After the defeat of communism and its promises for the third world, academics are now finishing the job by painting science and progress as inextricably capitalist. They elide that peoples of the global south once imagined the truly revolutionary possibility of taking the reins of science and of history, instead of being relegated to their own “local knowledges” that pose no threat to imperialism. These academics pose as opening the door for a plurality of alternative epistemes, when they are in effect closing the door on the imaginative possibility of the global south’s endogenous and non-capitalist development, of their taking the reins of knowledge production, and of their breaking free from the sclerotic Orientalist tropes to which those academics chain them.

Anti-maskers and hermeneutic injustice

Were we to appreciate mistrust as an inclination, a cognitive tendency, or a structured disposition (in other words, habitus) towards eluding depredation - not simply as a rational calculation based on 'misinformation' - then its capacity as a mediator in a determinative web of human rights abuses that stretch back in time and link the DRC to distant continents could rise to the level of common sense.

—Eugene Richardon, "On the coloniality of global public health"

There is a powerful and unpleasant lesson for the present moment that can be drawn from Richardson's analysis of local attitudes toward "aid" during the Ebola crisis. This is not to cheapen the murderous and exploitative history of (neo)colonialism in Africa—the parallel I wish to draw is not in degree, but in mechanism.

In popular discourse there exists a category of "liberal elites." These are the people for whom the economy has worked the last 40 years. They live in cities because they can afford to. Many of them are "technocrats," in the sense that they exercise decision-making power that impacts others and that sees itself as unbiased, professional, and technical. Many of them are intellectual workers, who produce justifications for the decisions of the technocrats. Since they live in cities, they share the liberal cultural dispositions that are particular to cities.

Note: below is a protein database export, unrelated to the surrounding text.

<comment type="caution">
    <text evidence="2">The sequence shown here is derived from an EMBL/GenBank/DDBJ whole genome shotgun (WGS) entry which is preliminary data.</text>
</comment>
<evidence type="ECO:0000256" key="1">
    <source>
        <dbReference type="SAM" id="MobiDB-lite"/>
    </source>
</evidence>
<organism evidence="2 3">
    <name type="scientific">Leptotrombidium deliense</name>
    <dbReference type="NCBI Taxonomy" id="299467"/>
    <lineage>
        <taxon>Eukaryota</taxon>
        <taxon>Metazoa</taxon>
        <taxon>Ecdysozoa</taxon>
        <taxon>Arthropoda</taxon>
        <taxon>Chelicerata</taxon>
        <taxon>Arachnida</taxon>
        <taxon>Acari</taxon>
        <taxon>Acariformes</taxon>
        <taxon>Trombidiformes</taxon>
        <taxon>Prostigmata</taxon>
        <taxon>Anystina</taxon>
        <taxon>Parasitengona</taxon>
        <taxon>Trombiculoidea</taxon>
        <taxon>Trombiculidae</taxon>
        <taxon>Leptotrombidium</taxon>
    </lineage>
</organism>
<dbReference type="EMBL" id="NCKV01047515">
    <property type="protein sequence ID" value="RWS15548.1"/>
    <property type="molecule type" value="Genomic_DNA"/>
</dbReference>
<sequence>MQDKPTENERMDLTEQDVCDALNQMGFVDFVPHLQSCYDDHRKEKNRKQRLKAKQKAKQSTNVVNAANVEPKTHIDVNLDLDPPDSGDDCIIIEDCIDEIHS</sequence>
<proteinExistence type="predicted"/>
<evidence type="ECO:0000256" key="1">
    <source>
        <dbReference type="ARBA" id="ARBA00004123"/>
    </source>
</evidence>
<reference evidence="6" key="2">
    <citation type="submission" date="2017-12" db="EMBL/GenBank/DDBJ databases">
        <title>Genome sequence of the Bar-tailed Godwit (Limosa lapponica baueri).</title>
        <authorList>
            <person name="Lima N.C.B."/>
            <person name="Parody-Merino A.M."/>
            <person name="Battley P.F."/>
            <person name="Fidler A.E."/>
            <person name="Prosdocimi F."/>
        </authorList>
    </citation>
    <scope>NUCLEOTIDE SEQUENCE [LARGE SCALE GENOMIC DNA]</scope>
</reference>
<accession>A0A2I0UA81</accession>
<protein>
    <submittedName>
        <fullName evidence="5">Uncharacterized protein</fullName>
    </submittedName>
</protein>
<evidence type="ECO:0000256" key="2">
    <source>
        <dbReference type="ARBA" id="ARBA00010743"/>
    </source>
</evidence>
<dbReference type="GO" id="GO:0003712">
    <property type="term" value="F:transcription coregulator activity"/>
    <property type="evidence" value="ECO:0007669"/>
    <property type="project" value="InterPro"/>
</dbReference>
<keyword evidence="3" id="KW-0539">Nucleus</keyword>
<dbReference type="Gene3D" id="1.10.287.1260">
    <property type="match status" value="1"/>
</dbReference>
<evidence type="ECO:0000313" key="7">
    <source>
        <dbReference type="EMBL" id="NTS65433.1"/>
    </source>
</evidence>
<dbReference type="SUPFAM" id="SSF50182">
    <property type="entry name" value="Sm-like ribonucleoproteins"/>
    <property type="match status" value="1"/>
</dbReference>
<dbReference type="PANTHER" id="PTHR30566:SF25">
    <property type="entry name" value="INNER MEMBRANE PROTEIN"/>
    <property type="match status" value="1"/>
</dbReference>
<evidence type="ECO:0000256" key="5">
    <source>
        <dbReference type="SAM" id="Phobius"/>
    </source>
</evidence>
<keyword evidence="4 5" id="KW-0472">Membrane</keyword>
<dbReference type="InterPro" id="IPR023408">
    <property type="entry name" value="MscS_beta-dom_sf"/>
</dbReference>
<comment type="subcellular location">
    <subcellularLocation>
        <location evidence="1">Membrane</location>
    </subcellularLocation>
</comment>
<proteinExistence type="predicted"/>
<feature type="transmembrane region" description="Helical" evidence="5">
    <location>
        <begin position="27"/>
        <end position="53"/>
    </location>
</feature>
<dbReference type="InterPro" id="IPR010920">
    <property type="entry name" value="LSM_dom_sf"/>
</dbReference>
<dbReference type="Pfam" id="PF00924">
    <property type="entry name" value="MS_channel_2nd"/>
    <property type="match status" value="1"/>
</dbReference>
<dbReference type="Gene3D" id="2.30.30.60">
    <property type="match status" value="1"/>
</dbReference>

The cracks in the technocratic hegemony machine have only gotten wider. In the 90s, economists sold the US on international free trade deals, and everyone who worked in manufacturing got screwed. In the 00s, climate change experts urged action while neglecting to offer anything but the vaguest possible ideas about what to do with coal miners when their industry ceased to exist. In 2008 Americans were assured that, for reasons inscrutiably technical, their own survival depended on a mass transfer of wealth to the handful of people that had crashed the economy. And now in 2020, another gang of professionals is calling the shots, and suggesting that everyone simply make peace with the inevitable collapse of the economy.

As an employee of a global health organization, I am a member of that gang. We are a class of people who hardly noticed the crash of 2008. We therefore lack the experience to know that, in this age where Capital enjoys absolute dominance over Labor, the burden of a crashing economy is borne entirely by the most precaratized.

As Alex Hochuli tweets,

No one is going to be held to account for their disastrous handling of Covid, because the only options presented are [1.] obey the govt while it destroys the economy or  [2.] big shrug and other people die... I think it's natural that people default to the latter, given the options. Certain economic ruin or possibility of illness? No brainer for all but the comfortably-off.

To remix Richardson, then, we might write—

Were we to appreciate mistrust as an inclination, a cognitive tendency, or a structured disposition (in other words, habitus) towards eluding depredation - not simply as a rational calculation based on 'misinformation' - then its capacity as a mediator in a determinative web of economic exploitation that stretches back in time and links the extraurban US to distant metropoles could rise to the level of common sense.

What might we learn from this experience? Perhaps that a healthy popular response to a pandemic depends on the existence of popular economic solidarity. For this time though, ruling interests have foreclosed that possibility.



Defining the boundaries of acceptable opinion for you and your friends is not politics. Creating alliances as human relationships is.